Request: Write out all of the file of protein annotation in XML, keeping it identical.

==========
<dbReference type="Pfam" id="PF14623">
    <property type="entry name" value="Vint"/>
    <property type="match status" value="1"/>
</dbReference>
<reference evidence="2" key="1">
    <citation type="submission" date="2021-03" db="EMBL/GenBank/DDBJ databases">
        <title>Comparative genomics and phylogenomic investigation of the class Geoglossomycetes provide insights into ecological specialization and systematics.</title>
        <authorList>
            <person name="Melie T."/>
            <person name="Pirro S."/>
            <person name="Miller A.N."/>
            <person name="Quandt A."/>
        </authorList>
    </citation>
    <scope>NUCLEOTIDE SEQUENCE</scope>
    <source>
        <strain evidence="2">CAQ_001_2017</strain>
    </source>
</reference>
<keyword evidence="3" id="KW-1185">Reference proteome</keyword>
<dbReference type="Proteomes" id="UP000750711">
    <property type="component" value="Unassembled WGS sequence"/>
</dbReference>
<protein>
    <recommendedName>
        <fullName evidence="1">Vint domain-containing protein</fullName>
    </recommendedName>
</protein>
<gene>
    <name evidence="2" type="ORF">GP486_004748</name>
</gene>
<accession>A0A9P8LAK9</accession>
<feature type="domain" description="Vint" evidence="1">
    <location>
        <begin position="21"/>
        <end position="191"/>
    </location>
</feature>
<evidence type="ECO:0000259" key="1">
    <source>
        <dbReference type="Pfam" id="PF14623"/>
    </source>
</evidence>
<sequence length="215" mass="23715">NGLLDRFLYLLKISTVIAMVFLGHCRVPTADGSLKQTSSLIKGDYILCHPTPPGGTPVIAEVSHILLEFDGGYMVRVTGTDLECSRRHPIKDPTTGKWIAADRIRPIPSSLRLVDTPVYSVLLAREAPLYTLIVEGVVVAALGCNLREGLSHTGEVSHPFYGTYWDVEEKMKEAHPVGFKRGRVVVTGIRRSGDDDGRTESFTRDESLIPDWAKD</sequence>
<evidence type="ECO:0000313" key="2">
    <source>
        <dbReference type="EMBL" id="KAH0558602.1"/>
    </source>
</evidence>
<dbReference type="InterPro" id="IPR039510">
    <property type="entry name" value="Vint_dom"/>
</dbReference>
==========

<dbReference type="Pfam" id="PF14623">
    <property type="entry name" value="Vint"/>
    <property type="match status" value="1"/>
</dbReference>
<reference evidence="2" key="1">
    <citation type="submission" date="2021-03" db="EMBL/GenBank/DDBJ databases">
        <title>Comparative genomics and phylogenomic investigation of the class Geoglossomycetes provide insights into ecological specialization and systematics.</title>
        <authorList>
            <person name="Melie T."/>
            <person name="Pirro S."/>
            <person name="Miller A.N."/>
            <person name="Quandt A."/>
        </authorList>
    </citation>
    <scope>NUCLEOTIDE SEQUENCE</scope>
    <source>
        <strain evidence="2">CAQ_001_2017</strain>
    </source>
</reference>
<keyword evidence="3" id="KW-1185">Reference proteome</keyword>
<dbReference type="Proteomes" id="UP000750711">
    <property type="component" value="Unassembled WGS sequence"/>
</dbReference>
<protein>
    <recommendedName>
        <fullName evidence="1">Vint domain-containing protein</fullName>
    </recommendedName>
</protein>
<gene>
    <name evidence="2" type="ORF">GP486_004748</name>
</gene>
<accession>A0A9P8LAK9</accession>
<feature type="domain" description="Vint" evidence="1">
    <location>
        <begin position="21"/>
        <end position="191"/>
    </location>
</feature>
<evidence type="ECO:0000259" key="1">
    <source>
        <dbReference type="Pfam" id="PF14623"/>
    </source>
</evidence>
<sequence length="215" mass="23715">NGLLDRFLYLLKISTVIAMVFLGHCRVPTADGSLKQTSSLIKGDYILCHPTPPGGTPVIAEVSHILLEFDGGYMVRVTGTDLECSRRHPIKDPTTGKWIAADRIRPIPSSLRLVDTPVYSVLLAREAPLYTLIVEGVVVAALGCNLREGLSHTGEVSHPFYGTYWDVEEKMKEAHPVGFKRGRVVVTGIRRSGDDDGRTESFTRDESLIPDWAKD</sequence>
<evidence type="ECO:0000313" key="2">
    <source>
        <dbReference type="EMBL" id="KAH0558602.1"/>
    </source>
</evidence>
<dbReference type="InterPro" id="IPR039510">
    <property type="entry name" value="Vint_dom"/>
</dbReference>